• cuppa brown sugar that I bought for last year’s holiday baking & is now hard as a brick
  • 1/4 lb of xylitol
  • 5-gal sack of processed white sugar Mr. Jack uses in his humming bird feeders
  • 1 cp of apricot jam from a neighbor last Christmas
  • qt of black strap molasses

Very few of these sweeteners ever make it to the trail. Just the honey, in the food bars.

As Rob was leaving the gear convention Sunday, he asked when I would put the pease porridge recipe up on the blog & I promised next week.

That’s an amazingly simple & versatile hot dish that we ate & enjoyed for 24 days’ supper on the John Muir Trail. You’ll like it, too.

Sugar is Not Your Friend

Hi, Kids. Sorry about the delay in posting the sugar rant. The music festival in Golden Gate Park last weekend absorbed the entire weekend, including Monday. And now I feel like I’m coming down with something feverish …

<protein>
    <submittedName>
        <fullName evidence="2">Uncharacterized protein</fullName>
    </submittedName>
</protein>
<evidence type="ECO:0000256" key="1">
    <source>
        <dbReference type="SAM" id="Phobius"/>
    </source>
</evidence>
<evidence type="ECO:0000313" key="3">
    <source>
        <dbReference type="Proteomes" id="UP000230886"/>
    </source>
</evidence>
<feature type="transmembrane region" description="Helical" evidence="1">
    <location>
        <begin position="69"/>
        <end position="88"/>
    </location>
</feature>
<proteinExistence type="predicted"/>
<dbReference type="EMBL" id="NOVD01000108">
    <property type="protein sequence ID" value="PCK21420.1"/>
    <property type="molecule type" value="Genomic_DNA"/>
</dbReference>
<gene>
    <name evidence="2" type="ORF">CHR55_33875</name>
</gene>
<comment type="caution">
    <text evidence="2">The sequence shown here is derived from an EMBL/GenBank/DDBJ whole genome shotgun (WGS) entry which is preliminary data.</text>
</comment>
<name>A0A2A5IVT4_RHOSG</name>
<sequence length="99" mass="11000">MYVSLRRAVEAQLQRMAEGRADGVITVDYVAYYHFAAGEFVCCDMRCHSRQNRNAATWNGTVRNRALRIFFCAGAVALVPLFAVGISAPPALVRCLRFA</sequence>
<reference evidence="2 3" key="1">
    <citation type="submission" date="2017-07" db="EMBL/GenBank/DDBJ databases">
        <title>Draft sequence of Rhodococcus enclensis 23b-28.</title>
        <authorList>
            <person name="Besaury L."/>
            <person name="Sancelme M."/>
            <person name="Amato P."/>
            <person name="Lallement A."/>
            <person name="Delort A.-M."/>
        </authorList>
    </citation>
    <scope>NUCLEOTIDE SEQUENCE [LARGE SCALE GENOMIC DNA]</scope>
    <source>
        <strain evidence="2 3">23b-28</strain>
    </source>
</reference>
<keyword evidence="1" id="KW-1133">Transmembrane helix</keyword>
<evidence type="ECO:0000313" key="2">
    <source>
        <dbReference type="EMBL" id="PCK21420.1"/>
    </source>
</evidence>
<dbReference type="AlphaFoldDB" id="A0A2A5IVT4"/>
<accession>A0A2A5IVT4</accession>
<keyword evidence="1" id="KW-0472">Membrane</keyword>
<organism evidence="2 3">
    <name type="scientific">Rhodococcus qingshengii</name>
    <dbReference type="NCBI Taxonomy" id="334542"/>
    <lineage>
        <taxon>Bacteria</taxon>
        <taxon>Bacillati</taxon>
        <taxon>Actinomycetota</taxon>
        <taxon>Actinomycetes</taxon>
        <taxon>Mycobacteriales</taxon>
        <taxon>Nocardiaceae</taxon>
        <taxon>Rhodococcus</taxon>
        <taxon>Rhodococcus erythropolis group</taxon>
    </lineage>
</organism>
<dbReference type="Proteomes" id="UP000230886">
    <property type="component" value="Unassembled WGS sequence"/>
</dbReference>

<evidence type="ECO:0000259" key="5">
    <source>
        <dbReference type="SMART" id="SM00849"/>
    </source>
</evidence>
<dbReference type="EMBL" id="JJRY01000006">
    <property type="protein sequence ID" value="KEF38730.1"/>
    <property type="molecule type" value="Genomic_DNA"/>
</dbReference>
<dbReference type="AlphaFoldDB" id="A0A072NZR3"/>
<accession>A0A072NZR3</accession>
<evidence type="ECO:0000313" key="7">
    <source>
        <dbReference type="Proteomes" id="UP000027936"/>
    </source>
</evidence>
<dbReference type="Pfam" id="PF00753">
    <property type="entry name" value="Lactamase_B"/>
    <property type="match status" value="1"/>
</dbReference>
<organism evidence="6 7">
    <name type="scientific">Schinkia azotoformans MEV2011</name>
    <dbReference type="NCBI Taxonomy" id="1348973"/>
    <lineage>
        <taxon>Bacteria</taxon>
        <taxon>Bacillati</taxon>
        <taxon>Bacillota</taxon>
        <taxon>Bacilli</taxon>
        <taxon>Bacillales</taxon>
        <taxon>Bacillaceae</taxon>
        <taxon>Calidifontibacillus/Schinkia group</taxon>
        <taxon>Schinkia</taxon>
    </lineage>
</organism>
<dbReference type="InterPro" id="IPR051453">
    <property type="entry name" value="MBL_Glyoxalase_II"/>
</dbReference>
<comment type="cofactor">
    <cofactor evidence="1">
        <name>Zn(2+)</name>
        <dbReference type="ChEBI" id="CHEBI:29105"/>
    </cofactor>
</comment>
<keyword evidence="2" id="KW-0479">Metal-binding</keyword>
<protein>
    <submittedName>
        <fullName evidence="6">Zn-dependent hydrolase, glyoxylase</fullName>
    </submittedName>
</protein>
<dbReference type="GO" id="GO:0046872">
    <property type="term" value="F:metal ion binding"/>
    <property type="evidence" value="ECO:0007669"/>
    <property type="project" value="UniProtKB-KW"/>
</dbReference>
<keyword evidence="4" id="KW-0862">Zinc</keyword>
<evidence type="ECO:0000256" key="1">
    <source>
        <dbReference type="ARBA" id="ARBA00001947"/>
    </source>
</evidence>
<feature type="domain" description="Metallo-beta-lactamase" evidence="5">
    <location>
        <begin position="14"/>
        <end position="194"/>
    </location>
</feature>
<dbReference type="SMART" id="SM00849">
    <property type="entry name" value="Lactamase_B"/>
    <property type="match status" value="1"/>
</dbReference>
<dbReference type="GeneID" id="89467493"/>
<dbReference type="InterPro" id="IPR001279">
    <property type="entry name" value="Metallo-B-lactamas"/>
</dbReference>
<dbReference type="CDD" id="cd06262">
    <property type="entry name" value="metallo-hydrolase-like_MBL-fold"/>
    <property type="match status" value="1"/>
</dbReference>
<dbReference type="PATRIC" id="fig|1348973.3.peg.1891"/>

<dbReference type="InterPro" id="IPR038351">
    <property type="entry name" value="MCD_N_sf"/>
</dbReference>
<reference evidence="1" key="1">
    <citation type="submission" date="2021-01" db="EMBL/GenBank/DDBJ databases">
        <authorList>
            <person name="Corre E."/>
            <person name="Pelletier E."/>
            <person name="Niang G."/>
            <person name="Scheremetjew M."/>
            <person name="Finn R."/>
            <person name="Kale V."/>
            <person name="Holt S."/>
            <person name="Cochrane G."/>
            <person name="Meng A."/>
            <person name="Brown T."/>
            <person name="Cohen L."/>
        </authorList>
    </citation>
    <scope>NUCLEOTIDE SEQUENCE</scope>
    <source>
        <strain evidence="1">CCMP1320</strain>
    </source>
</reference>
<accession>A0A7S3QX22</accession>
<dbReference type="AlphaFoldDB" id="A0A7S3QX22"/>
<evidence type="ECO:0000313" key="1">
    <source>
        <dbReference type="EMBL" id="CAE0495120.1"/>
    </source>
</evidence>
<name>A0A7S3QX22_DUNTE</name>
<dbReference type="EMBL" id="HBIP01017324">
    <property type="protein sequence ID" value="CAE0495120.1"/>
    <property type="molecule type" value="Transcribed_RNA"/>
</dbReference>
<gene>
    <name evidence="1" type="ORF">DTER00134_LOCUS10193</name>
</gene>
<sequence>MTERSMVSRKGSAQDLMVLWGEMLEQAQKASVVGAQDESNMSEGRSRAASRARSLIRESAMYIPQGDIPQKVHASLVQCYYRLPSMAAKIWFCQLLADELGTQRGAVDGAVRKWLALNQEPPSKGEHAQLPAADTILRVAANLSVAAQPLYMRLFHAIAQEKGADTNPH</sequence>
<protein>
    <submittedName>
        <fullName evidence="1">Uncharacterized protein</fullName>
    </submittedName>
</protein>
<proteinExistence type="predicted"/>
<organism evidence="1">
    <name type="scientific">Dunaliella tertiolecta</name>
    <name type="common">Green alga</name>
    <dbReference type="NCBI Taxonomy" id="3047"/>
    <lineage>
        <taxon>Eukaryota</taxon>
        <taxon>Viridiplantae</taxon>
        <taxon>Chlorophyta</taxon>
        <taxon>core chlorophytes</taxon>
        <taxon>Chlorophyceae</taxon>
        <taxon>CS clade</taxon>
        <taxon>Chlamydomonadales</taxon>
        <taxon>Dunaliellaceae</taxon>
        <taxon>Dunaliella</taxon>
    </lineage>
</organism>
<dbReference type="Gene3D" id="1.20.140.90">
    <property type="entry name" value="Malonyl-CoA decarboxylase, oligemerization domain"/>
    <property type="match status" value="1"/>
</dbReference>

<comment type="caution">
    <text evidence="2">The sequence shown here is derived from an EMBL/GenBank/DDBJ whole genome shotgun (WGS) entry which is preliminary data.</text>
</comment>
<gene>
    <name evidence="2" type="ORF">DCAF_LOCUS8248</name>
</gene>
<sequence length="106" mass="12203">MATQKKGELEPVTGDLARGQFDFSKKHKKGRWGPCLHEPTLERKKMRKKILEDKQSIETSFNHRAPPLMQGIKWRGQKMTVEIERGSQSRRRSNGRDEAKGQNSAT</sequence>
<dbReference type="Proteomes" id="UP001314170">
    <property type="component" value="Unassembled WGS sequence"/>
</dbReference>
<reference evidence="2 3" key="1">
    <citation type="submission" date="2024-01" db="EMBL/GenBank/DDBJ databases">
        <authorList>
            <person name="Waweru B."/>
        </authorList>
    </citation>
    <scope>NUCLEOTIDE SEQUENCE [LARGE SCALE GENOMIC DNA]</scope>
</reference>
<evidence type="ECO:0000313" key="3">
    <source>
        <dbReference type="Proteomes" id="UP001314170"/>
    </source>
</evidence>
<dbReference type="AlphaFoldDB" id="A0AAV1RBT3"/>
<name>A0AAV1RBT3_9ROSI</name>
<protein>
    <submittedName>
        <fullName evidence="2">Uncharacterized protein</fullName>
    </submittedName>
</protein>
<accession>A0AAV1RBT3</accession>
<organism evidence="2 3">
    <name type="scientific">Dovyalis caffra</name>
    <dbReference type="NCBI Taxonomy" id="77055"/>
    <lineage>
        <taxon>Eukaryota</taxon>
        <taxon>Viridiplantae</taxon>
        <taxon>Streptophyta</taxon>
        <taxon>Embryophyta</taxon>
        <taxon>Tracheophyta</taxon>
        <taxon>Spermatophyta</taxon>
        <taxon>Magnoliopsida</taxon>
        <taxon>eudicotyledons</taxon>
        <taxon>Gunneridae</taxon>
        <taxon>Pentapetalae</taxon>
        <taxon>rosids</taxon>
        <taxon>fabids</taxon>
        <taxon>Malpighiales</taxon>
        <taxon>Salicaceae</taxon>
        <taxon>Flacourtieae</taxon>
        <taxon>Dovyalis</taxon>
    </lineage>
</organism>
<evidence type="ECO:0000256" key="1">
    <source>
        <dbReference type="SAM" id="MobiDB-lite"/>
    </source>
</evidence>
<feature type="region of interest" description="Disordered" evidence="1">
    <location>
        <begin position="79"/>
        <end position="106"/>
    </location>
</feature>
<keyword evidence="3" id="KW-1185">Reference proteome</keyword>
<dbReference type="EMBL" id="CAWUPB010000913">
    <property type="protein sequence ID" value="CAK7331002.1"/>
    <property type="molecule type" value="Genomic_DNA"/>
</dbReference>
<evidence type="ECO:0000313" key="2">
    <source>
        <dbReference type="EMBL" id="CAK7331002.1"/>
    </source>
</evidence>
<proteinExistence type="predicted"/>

Please take this opportunity to visit Dr. Mercola’s list of 76 ways sugar is bad for you & then pop over to an article on the American Heart Association’s first-ever sugar recommendations:

Surveys have also found that the average American consumes around 22.2 teaspoons of added sugar every day. According to the new guidelines, we should really be eating a fraction of that amount. The recommended sugar intake for adult women is 5 teaspoons (20 grams) of sugar per day, for adult men, it’s 9 teaspoons (36 grams) daily, and for children, it’s 3 teaspoons (12 grams) a day.

The list at the end, of the added sugars in foods, is especially helpful.